So I'm saving $13000. And I figure that's conservative as the odds of gasoline going WAY over $4/gallon seems quite high if you look at the historical rise in gas prices. Energy costs go up too, but historically at a MUCH slower rate. I'll probably also put well more than 100,000 miles on my car before I get rid of it. I'm personally figuring 200,000.
     
  6. Larry

    Larry Member

    Joined:
    Jul 28, 2013
    Messages:
    445
    Location:
    East Bay of SF
    I was paying $650-800 in fuel cost per month for my 2 ICE vehicles both of which get 15-20 mpg. Once I got my S costs have dropped to $200-275 and no maintainence costs. I was surprised at the savings. Turns out if I'm home from work or on the weekends my wife takes the S to her work or errands and therfore extra savings. TOU rate makes it $30-40 to charge monthly.
     
  7. Kbsilver

    Kbsilver Member

    Joined:
    Jul 25, 2014
    Messages:
    134
    Location:
    Central NJ
    It seems as most who are using fuel savings as a significant factor for the purchase reasoning have the lower electric rates (remember some areas are taxed to death). I understand and agree on all the other reasons for a Tesla purchase, but for me it would never economically pan out. But if economics were my main criteria, I certainly would not be driving BMWs now. It's just the on-line pricing seems to really make a big deal about the fuel savings. This is one where YMMV, at least until there is a supercharger in every neighborhood.
     
  8. ckessel

    ckessel Active Member

    Joined:
    Jan 15, 2011
    Messages:
    4,266
    You'd have to live in an insane area for it not to be significant. Even if my rates were double, so .16/kwh, I'd still save over $10,000 over 100,000 miles. No, you're not going to get a Tesla to save money. The point is that Tesla total cost of ownership is at least on par with, if not significantly better, than it's competition.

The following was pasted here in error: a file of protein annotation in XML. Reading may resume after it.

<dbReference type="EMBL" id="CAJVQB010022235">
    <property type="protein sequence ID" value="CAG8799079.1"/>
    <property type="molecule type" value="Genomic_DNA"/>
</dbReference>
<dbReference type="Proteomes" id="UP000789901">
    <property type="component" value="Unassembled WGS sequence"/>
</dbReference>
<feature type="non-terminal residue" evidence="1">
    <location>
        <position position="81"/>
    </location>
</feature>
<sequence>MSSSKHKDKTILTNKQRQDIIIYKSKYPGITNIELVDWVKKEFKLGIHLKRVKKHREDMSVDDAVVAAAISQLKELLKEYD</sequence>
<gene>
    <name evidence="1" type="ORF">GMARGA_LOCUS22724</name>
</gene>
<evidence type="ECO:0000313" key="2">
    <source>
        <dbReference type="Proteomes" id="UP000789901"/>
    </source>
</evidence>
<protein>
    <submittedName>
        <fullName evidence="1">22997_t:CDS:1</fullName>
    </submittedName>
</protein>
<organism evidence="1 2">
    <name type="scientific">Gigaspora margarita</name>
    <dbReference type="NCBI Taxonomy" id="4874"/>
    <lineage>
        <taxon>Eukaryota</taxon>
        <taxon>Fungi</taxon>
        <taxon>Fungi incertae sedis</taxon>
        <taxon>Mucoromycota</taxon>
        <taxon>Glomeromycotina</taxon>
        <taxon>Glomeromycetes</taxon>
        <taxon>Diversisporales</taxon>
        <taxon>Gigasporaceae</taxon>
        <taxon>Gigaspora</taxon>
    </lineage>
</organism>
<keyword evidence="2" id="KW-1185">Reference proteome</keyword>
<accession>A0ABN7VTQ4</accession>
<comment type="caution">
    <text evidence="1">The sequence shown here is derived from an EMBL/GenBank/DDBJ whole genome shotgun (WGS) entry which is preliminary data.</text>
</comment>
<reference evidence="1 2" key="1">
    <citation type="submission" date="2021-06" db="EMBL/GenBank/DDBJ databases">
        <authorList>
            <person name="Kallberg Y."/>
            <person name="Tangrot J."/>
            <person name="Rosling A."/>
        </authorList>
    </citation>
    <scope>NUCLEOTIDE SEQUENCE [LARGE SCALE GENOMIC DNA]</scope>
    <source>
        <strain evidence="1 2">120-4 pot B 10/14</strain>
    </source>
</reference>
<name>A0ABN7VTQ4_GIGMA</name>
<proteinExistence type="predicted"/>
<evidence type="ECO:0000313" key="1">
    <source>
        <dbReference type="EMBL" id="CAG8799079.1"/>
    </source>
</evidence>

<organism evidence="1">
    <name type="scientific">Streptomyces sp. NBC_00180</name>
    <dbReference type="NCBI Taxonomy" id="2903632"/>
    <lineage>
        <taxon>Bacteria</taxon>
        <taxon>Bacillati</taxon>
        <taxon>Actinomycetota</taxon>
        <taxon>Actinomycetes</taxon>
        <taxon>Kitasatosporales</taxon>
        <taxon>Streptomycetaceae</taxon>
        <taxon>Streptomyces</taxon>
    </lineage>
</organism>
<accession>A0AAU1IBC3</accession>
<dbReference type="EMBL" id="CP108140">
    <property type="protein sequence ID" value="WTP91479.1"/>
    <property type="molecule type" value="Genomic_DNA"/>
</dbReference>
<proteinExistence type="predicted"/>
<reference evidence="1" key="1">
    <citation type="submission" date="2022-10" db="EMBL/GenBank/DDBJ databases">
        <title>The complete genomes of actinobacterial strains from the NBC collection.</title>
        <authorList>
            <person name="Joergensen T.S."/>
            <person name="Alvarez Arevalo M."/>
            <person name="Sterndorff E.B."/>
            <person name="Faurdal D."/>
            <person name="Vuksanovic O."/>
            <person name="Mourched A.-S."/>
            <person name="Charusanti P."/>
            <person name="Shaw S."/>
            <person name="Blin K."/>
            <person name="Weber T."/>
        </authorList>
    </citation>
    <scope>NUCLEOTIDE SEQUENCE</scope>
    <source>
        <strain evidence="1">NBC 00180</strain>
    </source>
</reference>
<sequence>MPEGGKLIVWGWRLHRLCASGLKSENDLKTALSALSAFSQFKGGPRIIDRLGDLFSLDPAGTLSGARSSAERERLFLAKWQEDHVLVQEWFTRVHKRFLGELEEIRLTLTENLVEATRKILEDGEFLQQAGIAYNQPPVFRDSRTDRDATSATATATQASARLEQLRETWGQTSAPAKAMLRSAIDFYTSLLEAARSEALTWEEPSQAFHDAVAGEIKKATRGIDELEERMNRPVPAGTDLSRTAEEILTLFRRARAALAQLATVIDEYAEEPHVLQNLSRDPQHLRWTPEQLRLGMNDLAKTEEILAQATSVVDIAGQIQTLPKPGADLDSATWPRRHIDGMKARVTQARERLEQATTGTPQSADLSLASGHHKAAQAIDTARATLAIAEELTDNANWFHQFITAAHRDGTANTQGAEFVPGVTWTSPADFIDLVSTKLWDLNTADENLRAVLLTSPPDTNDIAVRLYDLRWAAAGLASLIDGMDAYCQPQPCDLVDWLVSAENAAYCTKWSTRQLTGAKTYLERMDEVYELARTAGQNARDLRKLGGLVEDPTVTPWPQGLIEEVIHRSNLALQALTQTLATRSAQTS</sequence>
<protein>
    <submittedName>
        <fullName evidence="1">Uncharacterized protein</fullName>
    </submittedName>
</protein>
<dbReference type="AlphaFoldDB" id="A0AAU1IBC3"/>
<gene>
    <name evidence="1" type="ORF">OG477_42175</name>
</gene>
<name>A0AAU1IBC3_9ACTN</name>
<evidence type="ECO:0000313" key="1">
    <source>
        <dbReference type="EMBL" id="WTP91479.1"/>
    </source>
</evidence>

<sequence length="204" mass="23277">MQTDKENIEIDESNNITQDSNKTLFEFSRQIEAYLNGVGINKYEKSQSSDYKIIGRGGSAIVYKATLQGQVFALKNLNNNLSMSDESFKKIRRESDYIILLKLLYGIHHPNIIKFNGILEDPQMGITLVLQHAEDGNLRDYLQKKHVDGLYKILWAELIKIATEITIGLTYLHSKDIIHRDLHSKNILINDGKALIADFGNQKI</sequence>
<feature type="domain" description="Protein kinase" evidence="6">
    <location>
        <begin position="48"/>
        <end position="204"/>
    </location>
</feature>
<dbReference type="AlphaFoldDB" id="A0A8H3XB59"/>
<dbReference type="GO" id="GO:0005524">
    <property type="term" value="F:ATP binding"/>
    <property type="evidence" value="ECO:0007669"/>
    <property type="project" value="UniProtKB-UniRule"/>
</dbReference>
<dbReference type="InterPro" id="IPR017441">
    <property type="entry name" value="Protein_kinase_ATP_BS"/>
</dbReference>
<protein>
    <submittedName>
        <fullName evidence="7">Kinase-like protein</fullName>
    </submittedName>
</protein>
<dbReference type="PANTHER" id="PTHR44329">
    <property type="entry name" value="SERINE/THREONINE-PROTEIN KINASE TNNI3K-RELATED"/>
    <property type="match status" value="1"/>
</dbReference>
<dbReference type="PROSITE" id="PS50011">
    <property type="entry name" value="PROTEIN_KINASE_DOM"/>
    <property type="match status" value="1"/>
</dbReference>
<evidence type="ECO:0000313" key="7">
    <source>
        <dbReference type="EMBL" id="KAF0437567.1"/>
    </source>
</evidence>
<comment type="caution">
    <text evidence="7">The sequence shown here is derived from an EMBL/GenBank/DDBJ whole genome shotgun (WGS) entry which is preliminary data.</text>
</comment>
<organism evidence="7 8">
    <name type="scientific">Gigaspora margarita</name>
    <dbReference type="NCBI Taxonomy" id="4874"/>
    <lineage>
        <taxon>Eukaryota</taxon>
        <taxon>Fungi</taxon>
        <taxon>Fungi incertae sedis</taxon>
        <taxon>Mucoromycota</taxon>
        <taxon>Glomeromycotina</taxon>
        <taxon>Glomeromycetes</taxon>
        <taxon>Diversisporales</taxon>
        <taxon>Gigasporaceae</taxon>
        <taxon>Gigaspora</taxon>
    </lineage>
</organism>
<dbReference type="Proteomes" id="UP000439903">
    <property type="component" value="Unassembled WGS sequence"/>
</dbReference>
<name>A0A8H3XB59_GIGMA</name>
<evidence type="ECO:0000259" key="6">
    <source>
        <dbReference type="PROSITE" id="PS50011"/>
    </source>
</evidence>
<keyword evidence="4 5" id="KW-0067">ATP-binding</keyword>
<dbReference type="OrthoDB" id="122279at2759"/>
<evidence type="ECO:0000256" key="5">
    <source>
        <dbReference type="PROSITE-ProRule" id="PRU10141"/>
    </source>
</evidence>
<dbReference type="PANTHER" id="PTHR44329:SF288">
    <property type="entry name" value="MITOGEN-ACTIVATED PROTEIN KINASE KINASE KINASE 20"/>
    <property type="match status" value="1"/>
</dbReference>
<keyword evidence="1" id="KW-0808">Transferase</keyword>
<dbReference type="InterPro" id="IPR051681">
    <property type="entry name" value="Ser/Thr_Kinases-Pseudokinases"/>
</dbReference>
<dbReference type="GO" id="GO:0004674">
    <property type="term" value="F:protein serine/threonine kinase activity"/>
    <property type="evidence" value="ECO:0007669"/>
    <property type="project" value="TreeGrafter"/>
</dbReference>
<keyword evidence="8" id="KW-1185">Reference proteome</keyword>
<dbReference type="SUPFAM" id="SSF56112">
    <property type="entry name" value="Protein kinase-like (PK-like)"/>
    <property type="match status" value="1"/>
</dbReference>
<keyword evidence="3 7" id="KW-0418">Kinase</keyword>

Unless you're a billionaire, the economics matter no matter what your income level. When you get your first job out of college and stop eating Top Ramen, it's not like you suddenly don't care what food costs.
     
  9. FlasherZ

    FlasherZ Sig Model S + Sig Model X + Model 3 Resv

    Joined:
    Jun 21, 2012
    Messages:
    7,019
    I replaced a 14.5 MPG Chevy Suburban with the Model S @ 9c/kWh to haul my family of 6 around. Over 150,000 it'll save me $35-40k @ $3.80 average per gallon (welcome to Illinois!)

    That's a big savings.
     
  10. Lloyd

    Lloyd Active Member

    Joined:
    Jan 12, 2011
    Messages:
    4,885
    Location:
    San Luis Obispo, CA
    The savings becomes more dramatic when you have enough solar to cover your electrons also. But then you have an investment in the solar panels as well.
     
  11. GoBlue88

    GoBlue88 Member

    Joined:
    Apr 1, 2014
    Messages:
    638
    Location:
    San Diego area
    #11 GoBlue88, Jul 25, 2014
    Last edited: Jul 25, 2014
    Yep. Although I'm charging my car during super off-peak in San Diego ($0.16/kWh), last month because of solar generation credits my average cost per kWh for my entire bill was between $0.02 and $0.03 per kWh. That figures to go up in the winter, but even then with all the sunshine we get out here, I don't think my average cost will exceed $0.16/kWh in any month.

    Assuming an average of $0.10/kWh for the 10 years I plan to own the car vs. a conservative $4/gallon for the high octane fuel I had to put in my Lexus IS 350 that I was driving previously I arrive at the following:

    Miles per year: 10,000 (I've been very consistent on this for the last 5 years - I don't drive as much as some of you guys)

    Lexus IS 350 mileage: 21 mpg (sweet car, but a gas hog)
    Gas cost per year at $4/gallon: 10,000/21 * 4 = $1,905

    MS mileage: 330 Wh/mile. At 10% charging inefficiency to get 363 Wh/mile = 0.363 kWh/mile
    Electricity cost per year at an average of $0.10/kWh: 0.363*10,000*0.10 = $363

    Difference = $1542/year. 10 years = $15,420 savings. Assuming gas cost doesn't increase faster than electricity, even though we all know it does. Also assuming I never charge for free anywhere, even though I already have.

    Also doesn't take into account no oil changes, so smog tests, no brake pad replacements, etc.

    Still may not be the best outcome given what I paid for my Model S, but holy hell will this be sweet for anybody buying a Model III.
     
  12. Kbsilver

    Kbsilver Member

    Joined:
    Jul 25, 2014
    Messages:
    134
    Location:
    Central NJ